Sunday, September 22, 2013

Abstract Painting and Ensuing Contemplation


Anselm Kiefer




Asger Jorn


Cy Twombly






Jackson Pollock




Jean-Paul Riopelle




Pierre Alechinsky


I've only been to the Solomon R. Guggenheim once as it is one of the few museums in New York City that one actually has to pay full price for. I'd rather give a nickel to the attendant at say, the Met or the Brooklyn Museum, get my understanding smile or over-the-top-eye-roll and ticket and explore endless rooms for next to nothing. One day when I am a thousandaire I will return and smugly pay full price and sweep my way up the spiral ramp feeling really proud of myself, but that won't be for a long while so in the mean time I'll satisfy my sudden interest in abstract painting with the online collections.

You must keep in mind that most of what any museum has to offer is stored away in the dark in climate controlled rooms to preserve it for (hopefully) future display, but most museums have all of this documented and available online for any looky-lou such as myself. Once feeling suitably inspired I will imagine breaking out my paints, brushes, etc. and getting to work until I remember that I work in clay and I can never seem to find a sheet of paper to make a note on let alone a decent tube of paint. Glazing is similar, perhaps not in material properties, but in essence and since I am on this new kick of making things as challenging for myself as possible I'm seriously considering doing some 2D work in an effort to wrap my mind around this new style of glazing I'd like to try. I'm finally at the point where I am willing to admit that the reason I don't do any work on paper is not that it has very little to do with my art practice (not longer an applicable reason) or that I don't think easily that way, but really just that I was too stubborn and scared to even attempt to try and rope it in. Being at the Bray makes you do crazy things and it seems high time to challenge myself in a way that seems terrifying and not just a fun new way of working with ceramic materials that I am comfortable with.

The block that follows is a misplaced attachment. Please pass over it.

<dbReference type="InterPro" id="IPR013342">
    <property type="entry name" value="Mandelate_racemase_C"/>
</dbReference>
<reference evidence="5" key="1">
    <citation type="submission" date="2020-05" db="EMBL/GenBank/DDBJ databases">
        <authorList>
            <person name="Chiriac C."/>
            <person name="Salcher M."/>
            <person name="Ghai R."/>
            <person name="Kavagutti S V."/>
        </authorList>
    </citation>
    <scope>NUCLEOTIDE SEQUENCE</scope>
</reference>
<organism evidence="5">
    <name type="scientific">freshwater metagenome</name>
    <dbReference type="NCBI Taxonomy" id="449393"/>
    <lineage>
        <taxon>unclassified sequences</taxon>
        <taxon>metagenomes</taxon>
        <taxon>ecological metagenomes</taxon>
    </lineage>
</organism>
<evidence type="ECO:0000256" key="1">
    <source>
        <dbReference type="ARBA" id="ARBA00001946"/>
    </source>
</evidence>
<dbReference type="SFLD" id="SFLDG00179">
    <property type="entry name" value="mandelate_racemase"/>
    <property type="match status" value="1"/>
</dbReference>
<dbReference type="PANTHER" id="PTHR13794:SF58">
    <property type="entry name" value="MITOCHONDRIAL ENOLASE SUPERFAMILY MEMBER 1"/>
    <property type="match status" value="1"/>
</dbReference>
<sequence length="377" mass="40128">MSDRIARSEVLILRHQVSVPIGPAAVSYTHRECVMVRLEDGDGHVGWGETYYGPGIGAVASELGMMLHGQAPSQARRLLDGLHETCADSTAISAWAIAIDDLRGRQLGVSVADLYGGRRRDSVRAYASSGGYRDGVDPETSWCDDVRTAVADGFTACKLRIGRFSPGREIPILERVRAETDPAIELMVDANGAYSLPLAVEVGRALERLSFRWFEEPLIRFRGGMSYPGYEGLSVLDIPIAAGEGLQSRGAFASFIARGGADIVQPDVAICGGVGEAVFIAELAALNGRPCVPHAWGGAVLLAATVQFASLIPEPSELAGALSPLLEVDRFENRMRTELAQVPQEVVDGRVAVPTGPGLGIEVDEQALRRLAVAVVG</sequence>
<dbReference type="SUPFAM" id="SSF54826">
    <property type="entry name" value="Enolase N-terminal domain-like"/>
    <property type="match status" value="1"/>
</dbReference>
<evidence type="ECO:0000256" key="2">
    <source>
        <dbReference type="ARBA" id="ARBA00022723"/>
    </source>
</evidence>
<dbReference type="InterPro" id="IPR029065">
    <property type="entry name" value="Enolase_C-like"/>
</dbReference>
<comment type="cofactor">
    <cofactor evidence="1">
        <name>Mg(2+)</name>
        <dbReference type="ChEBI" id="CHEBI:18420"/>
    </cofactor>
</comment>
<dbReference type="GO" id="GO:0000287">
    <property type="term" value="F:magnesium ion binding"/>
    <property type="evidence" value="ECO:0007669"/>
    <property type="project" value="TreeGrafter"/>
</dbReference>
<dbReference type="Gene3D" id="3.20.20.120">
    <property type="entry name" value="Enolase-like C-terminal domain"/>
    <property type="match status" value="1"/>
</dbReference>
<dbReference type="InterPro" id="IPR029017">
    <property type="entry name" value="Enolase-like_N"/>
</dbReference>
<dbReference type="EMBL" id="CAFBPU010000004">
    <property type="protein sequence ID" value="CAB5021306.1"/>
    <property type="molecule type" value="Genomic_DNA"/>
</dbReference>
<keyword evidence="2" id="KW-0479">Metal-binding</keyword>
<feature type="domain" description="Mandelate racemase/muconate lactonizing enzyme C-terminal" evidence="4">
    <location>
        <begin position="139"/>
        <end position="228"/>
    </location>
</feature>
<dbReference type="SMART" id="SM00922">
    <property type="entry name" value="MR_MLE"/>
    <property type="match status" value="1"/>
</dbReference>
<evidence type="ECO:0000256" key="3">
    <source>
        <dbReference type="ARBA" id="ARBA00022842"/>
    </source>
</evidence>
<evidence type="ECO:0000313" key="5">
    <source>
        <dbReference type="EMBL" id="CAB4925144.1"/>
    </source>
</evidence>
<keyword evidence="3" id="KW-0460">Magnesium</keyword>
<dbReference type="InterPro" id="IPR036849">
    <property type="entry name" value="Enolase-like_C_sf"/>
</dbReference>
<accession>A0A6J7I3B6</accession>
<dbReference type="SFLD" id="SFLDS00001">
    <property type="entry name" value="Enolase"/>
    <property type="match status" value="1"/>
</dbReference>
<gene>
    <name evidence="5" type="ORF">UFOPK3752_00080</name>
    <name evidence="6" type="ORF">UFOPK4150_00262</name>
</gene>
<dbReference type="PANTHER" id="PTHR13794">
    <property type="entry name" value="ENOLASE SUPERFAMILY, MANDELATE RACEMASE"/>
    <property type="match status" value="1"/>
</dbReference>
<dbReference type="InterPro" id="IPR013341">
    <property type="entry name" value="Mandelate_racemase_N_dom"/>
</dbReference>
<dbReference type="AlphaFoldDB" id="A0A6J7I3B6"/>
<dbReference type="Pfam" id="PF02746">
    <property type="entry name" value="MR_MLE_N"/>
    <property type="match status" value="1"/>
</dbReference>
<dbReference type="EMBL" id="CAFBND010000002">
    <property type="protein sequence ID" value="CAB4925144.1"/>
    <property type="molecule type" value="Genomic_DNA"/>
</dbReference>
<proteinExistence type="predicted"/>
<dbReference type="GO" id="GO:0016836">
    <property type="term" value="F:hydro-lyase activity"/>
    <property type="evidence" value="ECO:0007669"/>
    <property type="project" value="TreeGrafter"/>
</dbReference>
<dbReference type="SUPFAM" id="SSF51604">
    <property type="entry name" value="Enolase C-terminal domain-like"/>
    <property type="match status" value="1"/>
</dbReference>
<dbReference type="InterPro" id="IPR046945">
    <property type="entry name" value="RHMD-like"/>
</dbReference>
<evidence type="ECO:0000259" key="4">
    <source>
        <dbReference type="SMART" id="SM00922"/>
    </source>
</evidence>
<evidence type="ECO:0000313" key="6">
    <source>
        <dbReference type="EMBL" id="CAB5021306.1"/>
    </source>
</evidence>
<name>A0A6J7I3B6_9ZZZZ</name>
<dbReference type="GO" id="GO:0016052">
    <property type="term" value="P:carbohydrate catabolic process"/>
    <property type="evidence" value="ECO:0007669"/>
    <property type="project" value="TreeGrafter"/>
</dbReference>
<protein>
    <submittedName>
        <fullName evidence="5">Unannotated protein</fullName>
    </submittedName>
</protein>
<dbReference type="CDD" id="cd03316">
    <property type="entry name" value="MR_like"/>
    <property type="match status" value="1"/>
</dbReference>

That being said, I also managed to get in a bit over my head in way that I am building these new pieces and keep having to remind myself that I am new to hand building and I am going about it in the most difficult way possible what with using plastic instead of plaster and reclaimed materials that are often so short that I can't do anything with them but pinched coils. Being a loving slave to process as part of the concept I refuse to change this and am instead changing the old adage from "work smarter, not harder" to "work smarter and harder" in an effort to overcome myself. It's going fine and I'm learning a lot and while bouts of self and object hatred are to be expected any time one overfills one's plate, this is surely a sign of personal and artistic growth. So keep yer eyeballs peeled.


Browse the Guggenheim Collection to find more images.

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